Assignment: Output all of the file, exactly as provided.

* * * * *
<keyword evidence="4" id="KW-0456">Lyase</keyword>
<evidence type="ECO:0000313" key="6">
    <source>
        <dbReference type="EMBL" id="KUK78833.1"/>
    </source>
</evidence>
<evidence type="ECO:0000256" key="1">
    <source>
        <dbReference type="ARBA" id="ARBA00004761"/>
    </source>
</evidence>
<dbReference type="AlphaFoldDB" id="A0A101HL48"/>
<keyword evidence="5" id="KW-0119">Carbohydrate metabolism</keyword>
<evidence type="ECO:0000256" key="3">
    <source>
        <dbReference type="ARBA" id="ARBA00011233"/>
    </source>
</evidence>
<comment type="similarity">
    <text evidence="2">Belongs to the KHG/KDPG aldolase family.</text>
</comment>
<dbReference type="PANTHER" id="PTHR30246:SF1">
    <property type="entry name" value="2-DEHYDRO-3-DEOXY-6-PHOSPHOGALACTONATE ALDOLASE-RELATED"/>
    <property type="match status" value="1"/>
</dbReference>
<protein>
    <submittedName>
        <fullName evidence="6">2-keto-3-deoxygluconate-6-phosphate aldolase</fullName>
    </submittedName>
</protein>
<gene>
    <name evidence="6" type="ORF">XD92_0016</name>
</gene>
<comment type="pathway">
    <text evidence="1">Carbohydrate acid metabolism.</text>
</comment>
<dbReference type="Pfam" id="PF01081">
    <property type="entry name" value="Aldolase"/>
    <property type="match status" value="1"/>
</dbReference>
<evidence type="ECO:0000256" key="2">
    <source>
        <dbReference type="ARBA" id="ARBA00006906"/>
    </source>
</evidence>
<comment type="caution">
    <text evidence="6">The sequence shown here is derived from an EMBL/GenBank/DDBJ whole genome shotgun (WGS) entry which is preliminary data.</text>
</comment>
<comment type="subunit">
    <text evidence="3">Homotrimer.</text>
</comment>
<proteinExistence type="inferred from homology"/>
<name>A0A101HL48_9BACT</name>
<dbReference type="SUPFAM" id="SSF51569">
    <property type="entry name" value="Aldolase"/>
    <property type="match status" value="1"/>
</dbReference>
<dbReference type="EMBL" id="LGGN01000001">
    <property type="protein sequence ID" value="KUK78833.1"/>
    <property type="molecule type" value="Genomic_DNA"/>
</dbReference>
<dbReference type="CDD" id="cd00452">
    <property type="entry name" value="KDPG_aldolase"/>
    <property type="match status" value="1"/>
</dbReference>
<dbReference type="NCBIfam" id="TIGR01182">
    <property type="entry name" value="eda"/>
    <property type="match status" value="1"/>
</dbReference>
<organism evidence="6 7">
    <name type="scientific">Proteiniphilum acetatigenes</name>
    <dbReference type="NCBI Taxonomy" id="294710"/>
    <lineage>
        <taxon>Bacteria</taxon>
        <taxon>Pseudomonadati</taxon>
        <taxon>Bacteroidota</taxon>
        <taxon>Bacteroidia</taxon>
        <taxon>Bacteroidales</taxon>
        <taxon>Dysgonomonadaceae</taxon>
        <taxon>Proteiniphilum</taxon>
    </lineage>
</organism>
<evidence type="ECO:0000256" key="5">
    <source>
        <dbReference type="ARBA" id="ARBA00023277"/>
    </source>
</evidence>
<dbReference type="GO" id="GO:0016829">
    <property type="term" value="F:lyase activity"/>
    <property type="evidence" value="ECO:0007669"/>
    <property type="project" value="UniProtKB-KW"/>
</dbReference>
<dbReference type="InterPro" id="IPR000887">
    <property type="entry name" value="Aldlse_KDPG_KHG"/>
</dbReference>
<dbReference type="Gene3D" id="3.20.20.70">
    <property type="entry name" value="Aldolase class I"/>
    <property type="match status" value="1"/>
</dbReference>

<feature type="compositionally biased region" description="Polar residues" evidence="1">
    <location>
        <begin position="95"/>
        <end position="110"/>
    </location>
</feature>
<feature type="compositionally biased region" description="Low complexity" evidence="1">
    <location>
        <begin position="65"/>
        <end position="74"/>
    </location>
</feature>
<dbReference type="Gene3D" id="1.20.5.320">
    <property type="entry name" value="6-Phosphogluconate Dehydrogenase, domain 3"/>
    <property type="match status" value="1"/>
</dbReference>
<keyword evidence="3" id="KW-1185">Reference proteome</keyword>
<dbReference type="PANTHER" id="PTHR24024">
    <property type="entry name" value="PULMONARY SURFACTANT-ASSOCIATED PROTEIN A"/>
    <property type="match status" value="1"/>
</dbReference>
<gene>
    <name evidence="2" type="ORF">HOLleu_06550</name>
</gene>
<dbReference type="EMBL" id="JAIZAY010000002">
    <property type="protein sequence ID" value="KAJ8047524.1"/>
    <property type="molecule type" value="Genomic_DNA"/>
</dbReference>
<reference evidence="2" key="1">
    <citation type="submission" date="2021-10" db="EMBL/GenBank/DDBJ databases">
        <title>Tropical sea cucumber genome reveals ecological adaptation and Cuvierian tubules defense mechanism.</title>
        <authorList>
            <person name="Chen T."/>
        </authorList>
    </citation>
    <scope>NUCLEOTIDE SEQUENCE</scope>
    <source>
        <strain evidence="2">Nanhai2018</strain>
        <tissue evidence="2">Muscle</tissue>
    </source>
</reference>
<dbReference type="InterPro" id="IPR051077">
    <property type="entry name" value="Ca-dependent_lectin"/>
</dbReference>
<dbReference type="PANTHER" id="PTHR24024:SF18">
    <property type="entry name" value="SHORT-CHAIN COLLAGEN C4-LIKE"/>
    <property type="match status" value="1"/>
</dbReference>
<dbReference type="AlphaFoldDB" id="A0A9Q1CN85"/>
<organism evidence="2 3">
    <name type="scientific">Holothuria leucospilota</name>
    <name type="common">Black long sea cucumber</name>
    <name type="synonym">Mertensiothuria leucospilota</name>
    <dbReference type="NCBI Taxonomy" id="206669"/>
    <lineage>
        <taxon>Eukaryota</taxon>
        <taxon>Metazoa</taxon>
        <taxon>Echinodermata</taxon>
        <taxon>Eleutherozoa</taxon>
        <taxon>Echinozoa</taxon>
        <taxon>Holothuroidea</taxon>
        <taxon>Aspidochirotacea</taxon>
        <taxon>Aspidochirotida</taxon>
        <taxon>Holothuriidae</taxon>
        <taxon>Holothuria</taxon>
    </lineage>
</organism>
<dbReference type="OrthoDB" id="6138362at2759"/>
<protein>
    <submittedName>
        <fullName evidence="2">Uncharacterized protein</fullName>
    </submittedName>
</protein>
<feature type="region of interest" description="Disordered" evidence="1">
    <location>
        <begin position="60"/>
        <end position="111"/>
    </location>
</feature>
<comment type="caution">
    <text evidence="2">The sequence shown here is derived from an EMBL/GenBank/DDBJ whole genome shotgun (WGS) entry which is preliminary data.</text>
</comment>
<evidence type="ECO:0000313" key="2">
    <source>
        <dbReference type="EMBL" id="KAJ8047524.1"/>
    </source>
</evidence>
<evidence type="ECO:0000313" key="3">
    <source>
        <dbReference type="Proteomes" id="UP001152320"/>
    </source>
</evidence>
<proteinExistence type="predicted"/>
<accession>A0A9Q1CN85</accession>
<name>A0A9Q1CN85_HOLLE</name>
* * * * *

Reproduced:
<keyword evidence="4" id="KW-0456">Lyase</keyword>
<evidence type="ECO:0000313" key="6">
    <source>
        <dbReference type="EMBL" id="KUK78833.1"/>
    </source>
</evidence>
<evidence type="ECO:0000256" key="1">
    <source>
        <dbReference type="ARBA" id="ARBA00004761"/>
    </source>
</evidence>
<dbReference type="AlphaFoldDB" id="A0A101HL48"/>
<keyword evidence="5" id="KW-0119">Carbohydrate metabolism</keyword>
<evidence type="ECO:0000256" key="3">
    <source>
        <dbReference type="ARBA" id="ARBA00011233"/>
    </source>
</evidence>
<comment type="similarity">
    <text evidence="2">Belongs to the KHG/KDPG aldolase family.</text>
</comment>
<dbReference type="PANTHER" id="PTHR30246:SF1">
    <property type="entry name" value="2-DEHYDRO-3-DEOXY-6-PHOSPHOGALACTONATE ALDOLASE-RELATED"/>
    <property type="match status" value="1"/>
</dbReference>
<protein>
    <submittedName>
        <fullName evidence="6">2-keto-3-deoxygluconate-6-phosphate aldolase</fullName>
    </submittedName>
</protein>
<gene>
    <name evidence="6" type="ORF">XD92_0016</name>
</gene>
<comment type="pathway">
    <text evidence="1">Carbohydrate acid metabolism.</text>
</comment>
<dbReference type="Pfam" id="PF01081">
    <property type="entry name" value="Aldolase"/>
    <property type="match status" value="1"/>
</dbReference>
<evidence type="ECO:0000256" key="2">
    <source>
        <dbReference type="ARBA" id="ARBA00006906"/>
    </source>
</evidence>
<comment type="caution">
    <text evidence="6">The sequence shown here is derived from an EMBL/GenBank/DDBJ whole genome shotgun (WGS) entry which is preliminary data.</text>
</comment>
<comment type="subunit">
    <text evidence="3">Homotrimer.</text>
</comment>
<proteinExistence type="inferred from homology"/>
<name>A0A101HL48_9BACT</name>
<dbReference type="SUPFAM" id="SSF51569">
    <property type="entry name" value="Aldolase"/>
    <property type="match status" value="1"/>
</dbReference>
<dbReference type="EMBL" id="LGGN01000001">
    <property type="protein sequence ID" value="KUK78833.1"/>
    <property type="molecule type" value="Genomic_DNA"/>
</dbReference>
<dbReference type="CDD" id="cd00452">
    <property type="entry name" value="KDPG_aldolase"/>
    <property type="match status" value="1"/>
</dbReference>
<dbReference type="NCBIfam" id="TIGR01182">
    <property type="entry name" value="eda"/>
    <property type="match status" value="1"/>
</dbReference>
<organism evidence="6 7">
    <name type="scientific">Proteiniphilum acetatigenes</name>
    <dbReference type="NCBI Taxonomy" id="294710"/>
    <lineage>
        <taxon>Bacteria</taxon>
        <taxon>Pseudomonadati</taxon>
        <taxon>Bacteroidota</taxon>
        <taxon>Bacteroidia</taxon>
        <taxon>Bacteroidales</taxon>
        <taxon>Dysgonomonadaceae</taxon>
        <taxon>Proteiniphilum</taxon>
    </lineage>
</organism>
<evidence type="ECO:0000256" key="5">
    <source>
        <dbReference type="ARBA" id="ARBA00023277"/>
    </source>
</evidence>
<dbReference type="GO" id="GO:0016829">
    <property type="term" value="F:lyase activity"/>
    <property type="evidence" value="ECO:0007669"/>
    <property type="project" value="UniProtKB-KW"/>
</dbReference>
<dbReference type="InterPro" id="IPR000887">
    <property type="entry name" value="Aldlse_KDPG_KHG"/>
</dbReference>
<dbReference type="Gene3D" id="3.20.20.70">
    <property type="entry name" value="Aldolase class I"/>
    <property type="match status" value="1"/>
</dbReference>

<feature type="compositionally biased region" description="Polar residues" evidence="1">
    <location>
        <begin position="95"/>
        <end position="110"/>
    </location>
</feature>
<feature type="compositionally biased region" description="Low complexity" evidence="1">
    <location>
        <begin position="65"/>
        <end position="74"/>
    </location>
</feature>
<dbReference type="Gene3D" id="1.20.5.320">
    <property type="entry name" value="6-Phosphogluconate Dehydrogenase, domain 3"/>
    <property type="match status" value="1"/>
</dbReference>
<keyword evidence="3" id="KW-1185">Reference proteome</keyword>
<dbReference type="PANTHER" id="PTHR24024">
    <property type="entry name" value="PULMONARY SURFACTANT-ASSOCIATED PROTEIN A"/>
    <property type="match status" value="1"/>
</dbReference>
<gene>
    <name evidence="2" type="ORF">HOLleu_06550</name>
</gene>
<dbReference type="EMBL" id="JAIZAY010000002">
    <property type="protein sequence ID" value="KAJ8047524.1"/>
    <property type="molecule type" value="Genomic_DNA"/>
</dbReference>
<reference evidence="2" key="1">
    <citation type="submission" date="2021-10" db="EMBL/GenBank/DDBJ databases">
        <title>Tropical sea cucumber genome reveals ecological adaptation and Cuvierian tubules defense mechanism.</title>
        <authorList>
            <person name="Chen T."/>
        </authorList>
    </citation>
    <scope>NUCLEOTIDE SEQUENCE</scope>
    <source>
        <strain evidence="2">Nanhai2018</strain>
        <tissue evidence="2">Muscle</tissue>
    </source>
</reference>
<dbReference type="InterPro" id="IPR051077">
    <property type="entry name" value="Ca-dependent_lectin"/>
</dbReference>
<dbReference type="PANTHER" id="PTHR24024:SF18">
    <property type="entry name" value="SHORT-CHAIN COLLAGEN C4-LIKE"/>
    <property type="match status" value="1"/>
</dbReference>
<dbReference type="AlphaFoldDB" id="A0A9Q1CN85"/>
<organism evidence="2 3">
    <name type="scientific">Holothuria leucospilota</name>
    <name type="common">Black long sea cucumber</name>
    <name type="synonym">Mertensiothuria leucospilota</name>
    <dbReference type="NCBI Taxonomy" id="206669"/>
    <lineage>
        <taxon>Eukaryota</taxon>
        <taxon>Metazoa</taxon>
        <taxon>Echinodermata</taxon>
        <taxon>Eleutherozoa</taxon>
        <taxon>Echinozoa</taxon>
        <taxon>Holothuroidea</taxon>
        <taxon>Aspidochirotacea</taxon>
        <taxon>Aspidochirotida</taxon>
        <taxon>Holothuriidae</taxon>
        <taxon>Holothuria</taxon>
    </lineage>
</organism>
<dbReference type="OrthoDB" id="6138362at2759"/>
<protein>
    <submittedName>
        <fullName evidence="2">Uncharacterized protein</fullName>
    </submittedName>
</protein>
<feature type="region of interest" description="Disordered" evidence="1">
    <location>
        <begin position="60"/>
        <end position="111"/>
    </location>
</feature>
<comment type="caution">
    <text evidence="2">The sequence shown here is derived from an EMBL/GenBank/DDBJ whole genome shotgun (WGS) entry which is preliminary data.</text>
</comment>
<evidence type="ECO:0000313" key="2">
    <source>
        <dbReference type="EMBL" id="KAJ8047524.1"/>
    </source>
</evidence>
<evidence type="ECO:0000313" key="3">
    <source>
        <dbReference type="Proteomes" id="UP001152320"/>
    </source>
</evidence>
<proteinExistence type="predicted"/>
<accession>A0A9Q1CN85</accession>
<name>A0A9Q1CN85_HOLLE</name>